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Former President Bill Clinton told NBC's David Gregory on "Meet the Press" that the so-called "vast right-wing conspiracy" still exists and is "as virulent as it was," but has had its impact diminished by the nation's changing demographics.
Gregory asked: “Your wife famously talked about the vast right wing conspiracy targeting you. As you look at this opposition on the right to President Obama, is it still there?”
The former president replied: “Oh, you bet. Sure it is. It's not as strong as it was, because America has changed demographically. But it's as virulent as it was. I mean, they're saying things about him. You know, it's like when they accused me of murder, and all that stuff they did. … But … it's not really good for the Republicans and the country, what's going on now. I mean, they may be hurting President Obama. They can take his numbers down. They can run his opposition up. But, fundamentally, he and his team have a positive agenda for America. Their agenda seems to be wanting him to fail."
More from the interview:
DAVID GREGORY: “Let's talk about some of the big challenges back home for President Obama and on health care. As this debate rolls through you remember it well. Do you think the president has leveled with the American people on this fact — that Americans are gonna have to pay higher taxes if they want health care reform?
BILL CLINTON: “Well, I think he's made it clear that it costs some money to insure more people, … and I have no criticism of what he's done. He's been at a terrible disadvantage in the law-making phase. Remember what old Mark Twain said: ‘There are two things nobody should ever have watch being made. Sausage and laws.’ And he has a better congress than I did. … [w]hile they're developing the bill, he set out certain principles, and he is vulnerable to whatever anybody wants to say about any of the bills through congress, whether that's his position or not.” …
DAVID GREGORY: “I know you and President Obama, when you get together, as you did recently, talk a lot about the economy. Has it come up yet where he says, ‘Geez, Mr. President, so what happens when you're nine months into the job and the honeymoon is over?’”
BILL CLINTON: “Well, we laughed about it. I think he gets that. … I think there's still a lot of good will for him. The American people know he is highly intelligent. They know he's working his heart out. They know he's put together a good team. … Now, keep in mind, health care is complicated, can be misrepresented. It's personal. It can spark fear. It's expensive. And the people that got the money want to keep it. So the change is hard. But I think we're gonna get a health care bill. And I think he can then swing into the energy, and I think he'll get an energy bill. I think he's gonna succeed.” …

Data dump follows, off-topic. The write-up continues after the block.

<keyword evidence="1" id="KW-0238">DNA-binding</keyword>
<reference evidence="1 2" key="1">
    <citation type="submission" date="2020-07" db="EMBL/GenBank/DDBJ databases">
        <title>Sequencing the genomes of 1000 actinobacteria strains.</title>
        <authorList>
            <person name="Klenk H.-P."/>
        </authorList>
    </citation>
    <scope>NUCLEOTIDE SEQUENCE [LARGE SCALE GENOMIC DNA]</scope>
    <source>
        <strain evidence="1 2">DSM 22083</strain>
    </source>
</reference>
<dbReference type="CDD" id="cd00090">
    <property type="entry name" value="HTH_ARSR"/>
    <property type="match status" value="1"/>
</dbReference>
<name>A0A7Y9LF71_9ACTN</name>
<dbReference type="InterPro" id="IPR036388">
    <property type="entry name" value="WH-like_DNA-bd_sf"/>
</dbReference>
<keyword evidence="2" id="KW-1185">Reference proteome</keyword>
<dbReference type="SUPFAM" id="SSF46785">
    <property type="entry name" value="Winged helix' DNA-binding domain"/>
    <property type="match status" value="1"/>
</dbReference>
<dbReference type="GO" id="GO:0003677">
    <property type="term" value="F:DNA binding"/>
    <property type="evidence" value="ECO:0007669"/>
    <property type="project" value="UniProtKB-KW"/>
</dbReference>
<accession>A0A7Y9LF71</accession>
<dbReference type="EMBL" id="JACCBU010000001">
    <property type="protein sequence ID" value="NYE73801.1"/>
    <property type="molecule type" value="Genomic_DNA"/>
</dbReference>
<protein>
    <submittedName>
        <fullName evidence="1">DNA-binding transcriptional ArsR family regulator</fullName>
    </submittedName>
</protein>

DAVID GREGORY: “But do you worry about a repeat of '94, politically?”
BILL CLINTON: “There's no way they can make it that bad. For several reasons. Number one, the country is more diverse and more interested in positive action. Number two, they've seen this movie before, because they had eight years under President Bush when the Republicans finally had the whole government, and they know the results were bad. And-- (LAUGHTER) number three-- the Democrats haven't taken on the gun lobby like I did, and they took 15 of our members out. So I don't think-- it'll be, whatever happens, it'll be manageable for the president.” …
DAVID GREGORY: “You left the presidency, but you've hardly had a low profile, with Clinton Global Initiative, and other things. Do you think about a return to either public office or another form of public life?”
BILL CLINTON: “No. I -- that's Hillary's job now. We've totally switched roles. She spent most of her life in the nongovernmental sector, and that's what I do now. I love what I do now. And, while I can't touch as many lives and as many things as I did as president, the things I do focus on we can have a huge impact. And I'm trying to convince people that all of us need to be the kind of thing I'm doing now. I think 21st century citizenship is gonna be exciting. And I like being a part of it.
DAVID GREGORY: “Will she run for president again then?”
BILL CLINTON: “(LAUGHTER) That's up to her. I do-- you know, we're not getting any younger. (LAUGHTER) But I'm proud of what she's doing now. I think she's doing a good job. And I'm honored that, I think it's pretty thrilling that she and the president have established the relationship they have. And it's a good argument for reconciliation and remembering the big things for all the rest of us.”